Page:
The Green Bay Packers and their fans can relax.

Beating the Detroit Lions at Lambeau Field might not qualify as a full-scale R-E-L-A-X. But it’s far better than losing to the Lions at Lambeau Field. So everyone can calm down just a little bit.

Quarterback Aaron Rodgers was back to looking like the reigning league MVP. The Packers, after trailing at halftime, regrouped during a rainy second half to resemble the team that reached the last two NFC championship games. They got into the win column for the season with a 35-17 triumph Monday night over the Lions.

Rodgers and the Packers rebounded from their pitiable outing in a season-opening loss to the New Orleans Saints in Jacksonville, Fla., eight days earlier. That performance had produced plenty of public fretting and widespread criticism by a variety of observers. Rodgers had taken note.

“I think that there’s even more now than when I started playing,” Rodgers said in his postgame news conference Monday. “There’s so many overreactions that happen on a week-to-week basis. So it’s nice to come out, have a good performance and get the trolls off our back for at least a week.”

Rodgers threw four touchdown passes, three to tailback Aaron Jones and one to tight end Robert Tonyan. He completed 22 of 27 passes for 255 yards and had a handsome passer rating of 145.6. Wide receiver Davante Adams had eight catches for 121 yards. Jones added a rushing touchdown.

“I think we maybe tried to show that we cared a little bit more tonight,” Rodgers said.

Asked later to elaborate on that comment, Rodgers said: “I just think people like to say a lot of [b.s.], and it’s nice to come back in here after a game like that.”

The Packers outscored the Lions 21-0 in the second half while welcoming fans back to Lambeau for a regular season game for the first time since the 2019 season. Rodgers gave way to second-year backup Jordan Love for the game-ending kneel-downs.

“It feels great, just to get that ugly taste out of your mouth,” Jones said in his postgame news conference. “We had to wait an extra day to get that taste out of our mouth. I wish we could have played on Thursday night. But I’m glad we came out and handled business and [got] back to playing Packer football.”

Jones was playing his first regular season game at Lambeau since the death of his father, Alvin Jones Sr., in April from complications related to covid-19, according to the family. Aaron Jones said that Packers officials were searching in an end zone following Monday’s game for a necklace that Jones lost on one of his touchdowns. The necklace held a tiny football, Jones said, containing his father’s ashes.

“It’s super special,” Jones said. “My dad always taught me as a man, it’s how you respond to adversity. How you respond is what makes a man, really. I think we came out and we did a good job of responding. And we played well. We played at a high level.”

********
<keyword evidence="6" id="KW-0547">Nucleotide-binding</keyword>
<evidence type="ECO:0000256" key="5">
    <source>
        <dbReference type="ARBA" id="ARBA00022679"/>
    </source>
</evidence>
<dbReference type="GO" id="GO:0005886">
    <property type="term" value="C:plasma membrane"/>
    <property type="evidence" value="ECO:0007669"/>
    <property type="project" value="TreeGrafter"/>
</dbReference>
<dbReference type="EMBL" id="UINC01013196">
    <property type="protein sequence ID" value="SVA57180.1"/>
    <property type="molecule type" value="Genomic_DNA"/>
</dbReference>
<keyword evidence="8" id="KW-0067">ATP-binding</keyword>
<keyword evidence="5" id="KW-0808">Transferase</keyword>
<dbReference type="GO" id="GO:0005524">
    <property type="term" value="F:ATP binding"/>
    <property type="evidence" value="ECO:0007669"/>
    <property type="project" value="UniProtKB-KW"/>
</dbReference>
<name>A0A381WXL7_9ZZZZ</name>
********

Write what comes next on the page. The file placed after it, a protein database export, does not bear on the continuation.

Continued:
If Rodgers had struggled and the Packers had lost Monday, the panicking could have commenced.

All the offseason drama surrounding Rodgers and his discontent with the franchise was supposed to have been set aside once Rodgers reported to training camp, finishing expressing his views about the ordeal publicly and then got down to the business of what potentially could be his final season in Green Bay. But after Rodgers and the Packers opened their season with a dreadful performance in the 38-3 defeat to the Saints, there had been plenty of room to wonder what the fallout from that soap opera ultimately would be.

Rodgers threw two interceptions in the opener, had a passer rating of 36.8 and was lifted by Coach Matt LaFleur in favor of Love with the game out of reach. LaFleur said after that game that the Saints had “absolutely embarrassed” the Packers. Rodgers said then that he’d leave such characterizations to LaFleur and played down the impact of a single game, much as he famously once told Packers fans to relax during a set of trying football circumstances.

It wasn’t entirely stress-free Monday for the Packers. The Lions had leads of 7-0, 14-7 and 17-14. Quarterback Jared Goff threw a pair of touchdown passes while connecting on 26 of 36 throws for 246 yards. The Lions, with their three-point halftime advantage, didn’t amount to the virtual homecoming-weekend opponent they were supposed to be. But Goff committed a pair of second-half turnovers as the Lions unraveled.

“The first half, it wasn’t looking too great for us,” LaFleur said in his postgame news conference Monday. “But I was happy with how we finished…. We’ll enjoy the win tonight, but we know that there’s a lot to improve upon.”

Rodgers said the Packers were “disjointed” on offense in the first half Monday, just as they’d been in the opener.

“I think we simplified a few things on offense,” Rodgers said, “and it allowed for all of us to play a little bit faster and smoother, I think. So that was a big thing. We had some plays where you can just get up and run it, instead of a lot of checks at the line of scrimmage. So I think that helped.”

For the Packers, the offseason Rodgers saga and the opening-day loss could be put aside, at least for one victorious night.

“I think that’s what I didn’t do well last week was throw the ball in rhythm,” Rodgers said. “And when I did tonight, I was pretty accurate, which I feel like I should be.”

More live coverage from the Monday night game follows: